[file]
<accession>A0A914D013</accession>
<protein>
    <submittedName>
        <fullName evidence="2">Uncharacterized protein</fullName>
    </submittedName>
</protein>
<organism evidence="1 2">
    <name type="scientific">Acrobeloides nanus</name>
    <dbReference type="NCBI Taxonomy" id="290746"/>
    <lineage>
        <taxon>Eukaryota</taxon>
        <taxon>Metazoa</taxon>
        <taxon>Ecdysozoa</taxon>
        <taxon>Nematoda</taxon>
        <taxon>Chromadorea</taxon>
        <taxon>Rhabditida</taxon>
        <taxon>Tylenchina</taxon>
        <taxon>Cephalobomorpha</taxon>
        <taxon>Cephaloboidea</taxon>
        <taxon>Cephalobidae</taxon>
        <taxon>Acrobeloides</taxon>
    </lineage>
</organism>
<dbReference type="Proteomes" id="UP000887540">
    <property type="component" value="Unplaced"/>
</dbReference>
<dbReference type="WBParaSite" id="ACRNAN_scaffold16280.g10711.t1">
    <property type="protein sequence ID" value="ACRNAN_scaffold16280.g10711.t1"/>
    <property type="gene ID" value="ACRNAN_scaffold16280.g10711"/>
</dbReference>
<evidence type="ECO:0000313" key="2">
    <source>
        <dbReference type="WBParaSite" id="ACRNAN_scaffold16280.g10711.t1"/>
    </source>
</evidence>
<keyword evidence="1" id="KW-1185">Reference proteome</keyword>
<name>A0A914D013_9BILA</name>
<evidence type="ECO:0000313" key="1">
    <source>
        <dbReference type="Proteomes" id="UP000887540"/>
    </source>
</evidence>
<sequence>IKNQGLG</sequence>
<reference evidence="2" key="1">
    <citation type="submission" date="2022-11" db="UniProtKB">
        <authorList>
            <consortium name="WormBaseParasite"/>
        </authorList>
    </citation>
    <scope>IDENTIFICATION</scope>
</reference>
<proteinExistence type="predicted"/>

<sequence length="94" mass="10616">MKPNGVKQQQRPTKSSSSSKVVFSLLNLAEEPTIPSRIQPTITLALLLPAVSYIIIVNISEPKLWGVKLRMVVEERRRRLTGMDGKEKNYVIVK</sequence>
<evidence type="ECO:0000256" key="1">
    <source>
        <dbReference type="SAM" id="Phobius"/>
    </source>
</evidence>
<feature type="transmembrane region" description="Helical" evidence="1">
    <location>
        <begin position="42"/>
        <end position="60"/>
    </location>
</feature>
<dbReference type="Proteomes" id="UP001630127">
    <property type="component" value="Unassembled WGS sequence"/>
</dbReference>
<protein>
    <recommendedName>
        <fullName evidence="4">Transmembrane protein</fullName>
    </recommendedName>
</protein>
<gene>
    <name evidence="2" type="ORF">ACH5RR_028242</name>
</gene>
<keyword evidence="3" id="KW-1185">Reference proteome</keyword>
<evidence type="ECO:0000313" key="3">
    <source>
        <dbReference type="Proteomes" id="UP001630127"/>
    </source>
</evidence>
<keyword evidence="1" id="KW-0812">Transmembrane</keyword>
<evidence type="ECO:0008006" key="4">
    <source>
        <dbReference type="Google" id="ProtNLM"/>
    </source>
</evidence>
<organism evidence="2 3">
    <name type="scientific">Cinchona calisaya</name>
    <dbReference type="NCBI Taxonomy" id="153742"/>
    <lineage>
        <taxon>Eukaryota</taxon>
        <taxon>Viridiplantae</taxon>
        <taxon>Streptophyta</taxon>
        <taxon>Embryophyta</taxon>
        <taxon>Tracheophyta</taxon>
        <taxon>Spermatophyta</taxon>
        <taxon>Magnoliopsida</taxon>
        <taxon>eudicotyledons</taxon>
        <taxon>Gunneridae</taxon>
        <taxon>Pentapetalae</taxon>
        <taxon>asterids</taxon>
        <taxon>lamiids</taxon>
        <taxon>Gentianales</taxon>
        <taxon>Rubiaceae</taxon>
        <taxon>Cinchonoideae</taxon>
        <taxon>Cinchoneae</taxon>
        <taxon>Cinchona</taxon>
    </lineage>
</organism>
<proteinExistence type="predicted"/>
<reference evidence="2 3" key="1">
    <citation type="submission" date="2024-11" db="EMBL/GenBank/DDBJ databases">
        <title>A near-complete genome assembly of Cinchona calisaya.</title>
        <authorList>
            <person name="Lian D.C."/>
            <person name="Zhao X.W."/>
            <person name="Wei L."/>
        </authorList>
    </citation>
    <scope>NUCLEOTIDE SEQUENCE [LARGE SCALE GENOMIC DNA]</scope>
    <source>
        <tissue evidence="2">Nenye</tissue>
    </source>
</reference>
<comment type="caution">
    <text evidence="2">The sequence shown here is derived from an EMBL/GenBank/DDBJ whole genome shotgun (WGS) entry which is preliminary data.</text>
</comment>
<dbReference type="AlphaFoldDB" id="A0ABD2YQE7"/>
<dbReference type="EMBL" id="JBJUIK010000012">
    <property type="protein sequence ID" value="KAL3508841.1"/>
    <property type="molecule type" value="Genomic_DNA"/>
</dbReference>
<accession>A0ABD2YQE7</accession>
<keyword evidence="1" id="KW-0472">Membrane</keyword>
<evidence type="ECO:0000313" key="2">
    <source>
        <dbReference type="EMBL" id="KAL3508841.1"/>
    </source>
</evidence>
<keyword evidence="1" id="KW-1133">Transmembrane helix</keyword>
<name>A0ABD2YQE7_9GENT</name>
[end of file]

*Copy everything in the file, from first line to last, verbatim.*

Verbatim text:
<accession>A0A914D013</accession>
<protein>
    <submittedName>
        <fullName evidence="2">Uncharacterized protein</fullName>
    </submittedName>
</protein>
<organism evidence="1 2">
    <name type="scientific">Acrobeloides nanus</name>
    <dbReference type="NCBI Taxonomy" id="290746"/>
    <lineage>
        <taxon>Eukaryota</taxon>
        <taxon>Metazoa</taxon>
        <taxon>Ecdysozoa</taxon>
        <taxon>Nematoda</taxon>
        <taxon>Chromadorea</taxon>
        <taxon>Rhabditida</taxon>
        <taxon>Tylenchina</taxon>
        <taxon>Cephalobomorpha</taxon>
        <taxon>Cephaloboidea</taxon>
        <taxon>Cephalobidae</taxon>
        <taxon>Acrobeloides</taxon>
    </lineage>
</organism>
<dbReference type="Proteomes" id="UP000887540">
    <property type="component" value="Unplaced"/>
</dbReference>
<dbReference type="WBParaSite" id="ACRNAN_scaffold16280.g10711.t1">
    <property type="protein sequence ID" value="ACRNAN_scaffold16280.g10711.t1"/>
    <property type="gene ID" value="ACRNAN_scaffold16280.g10711"/>
</dbReference>
<evidence type="ECO:0000313" key="2">
    <source>
        <dbReference type="WBParaSite" id="ACRNAN_scaffold16280.g10711.t1"/>
    </source>
</evidence>
<keyword evidence="1" id="KW-1185">Reference proteome</keyword>
<name>A0A914D013_9BILA</name>
<evidence type="ECO:0000313" key="1">
    <source>
        <dbReference type="Proteomes" id="UP000887540"/>
    </source>
</evidence>
<sequence>IKNQGLG</sequence>
<reference evidence="2" key="1">
    <citation type="submission" date="2022-11" db="UniProtKB">
        <authorList>
            <consortium name="WormBaseParasite"/>
        </authorList>
    </citation>
    <scope>IDENTIFICATION</scope>
</reference>
<proteinExistence type="predicted"/>

<sequence length="94" mass="10616">MKPNGVKQQQRPTKSSSSSKVVFSLLNLAEEPTIPSRIQPTITLALLLPAVSYIIIVNISEPKLWGVKLRMVVEERRRRLTGMDGKEKNYVIVK</sequence>
<evidence type="ECO:0000256" key="1">
    <source>
        <dbReference type="SAM" id="Phobius"/>
    </source>
</evidence>
<feature type="transmembrane region" description="Helical" evidence="1">
    <location>
        <begin position="42"/>
        <end position="60"/>
    </location>
</feature>
<dbReference type="Proteomes" id="UP001630127">
    <property type="component" value="Unassembled WGS sequence"/>
</dbReference>
<protein>
    <recommendedName>
        <fullName evidence="4">Transmembrane protein</fullName>
    </recommendedName>
</protein>
<gene>
    <name evidence="2" type="ORF">ACH5RR_028242</name>
</gene>
<keyword evidence="3" id="KW-1185">Reference proteome</keyword>
<evidence type="ECO:0000313" key="3">
    <source>
        <dbReference type="Proteomes" id="UP001630127"/>
    </source>
</evidence>
<keyword evidence="1" id="KW-0812">Transmembrane</keyword>
<evidence type="ECO:0008006" key="4">
    <source>
        <dbReference type="Google" id="ProtNLM"/>
    </source>
</evidence>
<organism evidence="2 3">
    <name type="scientific">Cinchona calisaya</name>
    <dbReference type="NCBI Taxonomy" id="153742"/>
    <lineage>
        <taxon>Eukaryota</taxon>
        <taxon>Viridiplantae</taxon>
        <taxon>Streptophyta</taxon>
        <taxon>Embryophyta</taxon>
        <taxon>Tracheophyta</taxon>
        <taxon>Spermatophyta</taxon>
        <taxon>Magnoliopsida</taxon>
        <taxon>eudicotyledons</taxon>
        <taxon>Gunneridae</taxon>
        <taxon>Pentapetalae</taxon>
        <taxon>asterids</taxon>
        <taxon>lamiids</taxon>
        <taxon>Gentianales</taxon>
        <taxon>Rubiaceae</taxon>
        <taxon>Cinchonoideae</taxon>
        <taxon>Cinchoneae</taxon>
        <taxon>Cinchona</taxon>
    </lineage>
</organism>
<proteinExistence type="predicted"/>
<reference evidence="2 3" key="1">
    <citation type="submission" date="2024-11" db="EMBL/GenBank/DDBJ databases">
        <title>A near-complete genome assembly of Cinchona calisaya.</title>
        <authorList>
            <person name="Lian D.C."/>
            <person name="Zhao X.W."/>
            <person name="Wei L."/>
        </authorList>
    </citation>
    <scope>NUCLEOTIDE SEQUENCE [LARGE SCALE GENOMIC DNA]</scope>
    <source>
        <tissue evidence="2">Nenye</tissue>
    </source>
</reference>
<comment type="caution">
    <text evidence="2">The sequence shown here is derived from an EMBL/GenBank/DDBJ whole genome shotgun (WGS) entry which is preliminary data.</text>
</comment>
<dbReference type="AlphaFoldDB" id="A0ABD2YQE7"/>
<dbReference type="EMBL" id="JBJUIK010000012">
    <property type="protein sequence ID" value="KAL3508841.1"/>
    <property type="molecule type" value="Genomic_DNA"/>
</dbReference>
<accession>A0ABD2YQE7</accession>
<keyword evidence="1" id="KW-0472">Membrane</keyword>
<evidence type="ECO:0000313" key="2">
    <source>
        <dbReference type="EMBL" id="KAL3508841.1"/>
    </source>
</evidence>
<keyword evidence="1" id="KW-1133">Transmembrane helix</keyword>
<name>A0ABD2YQE7_9GENT</name>